Latest updates from across the academy

By Admin
19 July 2021 10:22 pm

Bristol Karate Academy students put in top-class performances in Somerset this weekend as seven out of seven grading candidates passed their dan grade exam – a record number for the Academy in one day.

With the COVID pandemic as a backdrop – meaning almost 500 days of interrupted karate training – this was a grading that only the truly dedicated would be ready for.  Each dan grading candidate trained hard throughout the lockdowns of 2020 and 2021 and they certainly showed they had the motivation.

Taking place in the beautiful new dojo of Wellington-based Somerset RyĆ« Karate, the event was to be the first ever dan grading under the Japan Karate Shoto Federation that Academy members took part in, having joined JKS England on New Year’s Day.

While the situation and syllabus were different to past gradings, the aim was the same as ever for our candidates – go out there and show the examiner what they’re capable of. The pass rate for black belt gradings can be around 60-65%, so candidates have to be on top form to reach their milestone achievement. And this group absolutely were.

Leading the pack was Steven Connell Sensei, who took the first opportunity he could to transfer his existing sandan (3rd Dan black belt) to a JKS sandan with a crossover grading, held under the Head of JKS England, Alan Campbell Sensei, 7th Dan JKS.
After this it was up to the rest of the Academy stable to prove their worth, which they certainly did. We were very proud to see Quaid Bennett, Eddy Bolden, Jason Hanlon, Sam Mclaren and Dayne Troskie all pass their black belt (shodan) at the first time of asking.

Last up were the remaining students going for higher dan grades, including long-standing Academy member, Ian Connell. Ian has been training consistently for over 17 years, first starting with his children and wife back in 2004. It’s been over 5 years since Ian graded to 2nd Dan and in that time he’s trained over 900 times, such is his dedication, including at all four Bristol Karate Academy dojos. He’s also trained up and down the country on courses, including with the likes of Kagawa Shihan, 9th Dan JKS.

On joining JKS England, Ian’s grading requirements changed, meaning that he had multiple new katas to learn in order to attempt his 3rd Dan exam. He approached this challenge with zeal and determination, taking every opportunity to train with JKS Japan on the near-weekly Zoom classes since joining.

Ian has a self deprecating sense of humour and so often puts other people first. But on Sunday it was him that took centre stage, with his hard work culminating in the award of 3rd Dan.

We’re delighted for each and every Academy member that passed their grading yesterday and look forward to continuing to work with you all on your karate journeys over the coming weeks, months and years.

The journey to black belt

The journey to grading day is unique for everyone and all of our candidates have their own stories to tell. Black belt is the first major milestone in most karatekas career. Here’s a look back at where our five new black belts got started.

Quaid Bennett started karate for the first time at the Academy’s Nailsea dojo on 8th October 2014. From an early age he showed potential, picking up silver at the Bill Winfield Memorial tournament in December 2015. Quaid’s progression through lockdown has been excellent, training alongside his brother at home whenever he could. By the time he returned to the dojo when lockdown restrictions began to ease, Quaid was left to put the finishing touches to his karate ahead of grading day. They proved enough to get him across the finish line and a coveted black belt around his waist.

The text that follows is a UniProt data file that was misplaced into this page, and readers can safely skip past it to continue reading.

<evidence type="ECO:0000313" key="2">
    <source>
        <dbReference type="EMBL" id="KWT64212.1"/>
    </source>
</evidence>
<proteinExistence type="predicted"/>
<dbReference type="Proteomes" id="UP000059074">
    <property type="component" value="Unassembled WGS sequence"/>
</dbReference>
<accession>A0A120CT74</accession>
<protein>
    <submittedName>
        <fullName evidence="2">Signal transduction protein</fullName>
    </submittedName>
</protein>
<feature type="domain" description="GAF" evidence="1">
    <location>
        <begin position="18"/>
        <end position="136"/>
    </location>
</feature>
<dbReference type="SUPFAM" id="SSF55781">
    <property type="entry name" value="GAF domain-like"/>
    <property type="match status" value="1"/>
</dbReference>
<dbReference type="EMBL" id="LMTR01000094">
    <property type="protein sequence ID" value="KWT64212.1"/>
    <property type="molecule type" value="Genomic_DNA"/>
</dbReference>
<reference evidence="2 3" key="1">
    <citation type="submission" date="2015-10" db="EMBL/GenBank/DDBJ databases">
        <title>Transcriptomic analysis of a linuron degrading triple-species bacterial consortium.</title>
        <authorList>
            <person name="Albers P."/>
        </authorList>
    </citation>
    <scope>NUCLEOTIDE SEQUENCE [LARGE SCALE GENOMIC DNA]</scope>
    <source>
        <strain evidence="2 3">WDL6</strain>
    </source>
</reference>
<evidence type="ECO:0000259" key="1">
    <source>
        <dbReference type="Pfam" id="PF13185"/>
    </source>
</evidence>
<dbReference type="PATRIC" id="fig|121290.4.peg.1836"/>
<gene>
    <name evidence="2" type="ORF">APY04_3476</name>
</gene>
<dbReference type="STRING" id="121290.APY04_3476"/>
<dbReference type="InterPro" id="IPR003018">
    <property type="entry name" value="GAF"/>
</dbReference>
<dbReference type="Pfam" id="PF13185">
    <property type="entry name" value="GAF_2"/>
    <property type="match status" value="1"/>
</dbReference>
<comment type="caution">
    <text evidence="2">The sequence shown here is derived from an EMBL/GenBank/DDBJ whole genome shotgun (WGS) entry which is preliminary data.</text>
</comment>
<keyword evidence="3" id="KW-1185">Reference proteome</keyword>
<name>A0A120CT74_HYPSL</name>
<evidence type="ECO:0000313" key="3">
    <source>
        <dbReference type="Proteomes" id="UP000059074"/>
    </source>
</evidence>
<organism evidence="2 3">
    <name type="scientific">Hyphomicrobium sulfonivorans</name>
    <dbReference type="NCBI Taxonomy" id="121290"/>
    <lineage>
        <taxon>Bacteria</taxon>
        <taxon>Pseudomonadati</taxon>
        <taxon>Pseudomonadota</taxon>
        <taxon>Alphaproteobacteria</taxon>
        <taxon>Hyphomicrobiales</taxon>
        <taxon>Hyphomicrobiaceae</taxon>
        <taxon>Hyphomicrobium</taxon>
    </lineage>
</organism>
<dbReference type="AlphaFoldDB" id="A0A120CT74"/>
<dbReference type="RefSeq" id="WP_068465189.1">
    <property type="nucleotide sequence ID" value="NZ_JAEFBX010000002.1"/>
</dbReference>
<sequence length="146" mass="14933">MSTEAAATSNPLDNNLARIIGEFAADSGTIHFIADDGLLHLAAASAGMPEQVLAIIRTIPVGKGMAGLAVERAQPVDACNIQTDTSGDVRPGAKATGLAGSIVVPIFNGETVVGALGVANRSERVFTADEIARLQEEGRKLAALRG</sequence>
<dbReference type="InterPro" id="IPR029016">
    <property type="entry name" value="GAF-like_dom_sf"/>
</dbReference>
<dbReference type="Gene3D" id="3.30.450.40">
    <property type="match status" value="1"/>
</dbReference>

Eddy Bolden joined Bristol Karate Academy early in the summer of 2015, starting with Friday night classes in Backwell.  Having taken his 1st kyu on 15th March 2020, the COVID pandemic meant that a day later karate classes were no longer allowed to take place face-to-face. This has meant that a lot of Eddy’s preparation for black belt has taken place online. He developed his technique at home and honed it at the dojo. To grade as soon as restrictions eased has been a remarkable achievement.

Jason Hanlon took his first step into our Nailsea dojo on 19th November 2014 and it didn’t take him long to up his training, having stepped up his training with an extra session a week from January. By his own admission, Jason finds karate challenging and he put in endless hours of extra practice into making sure he was ready for grading day. With lower back pain in the week before the grading it was touch-and-go as to whether he’d be able to step up to the line on Sunday. But he made it and his reward is his brand new black belt - and a broken toe.

Sam Mclaren started with us in January 2014 and has been training relentlessly since then in the hunt for black belt. When the pandemic hit, Sam had already been building towards his black belt grading, having started to complete his Academy Black Belt Guide in 2019, so by the time grading day came, Sam was able to demonstrate that he was more than ready, giving a comprehensive performance on the day.

Dayne Troskie’s first ever class was in October 2012, having been part of the first ever Warriors class at 5 years of age. Nine years on and certainly considerably taller, Dayne has grown in confidence and skill, achieving black belt, just like his father, who also trains at the Academy. Dayne now flies the flag for the next group of Warriors at the Academy, showing them what’s possible if you put in the hard work.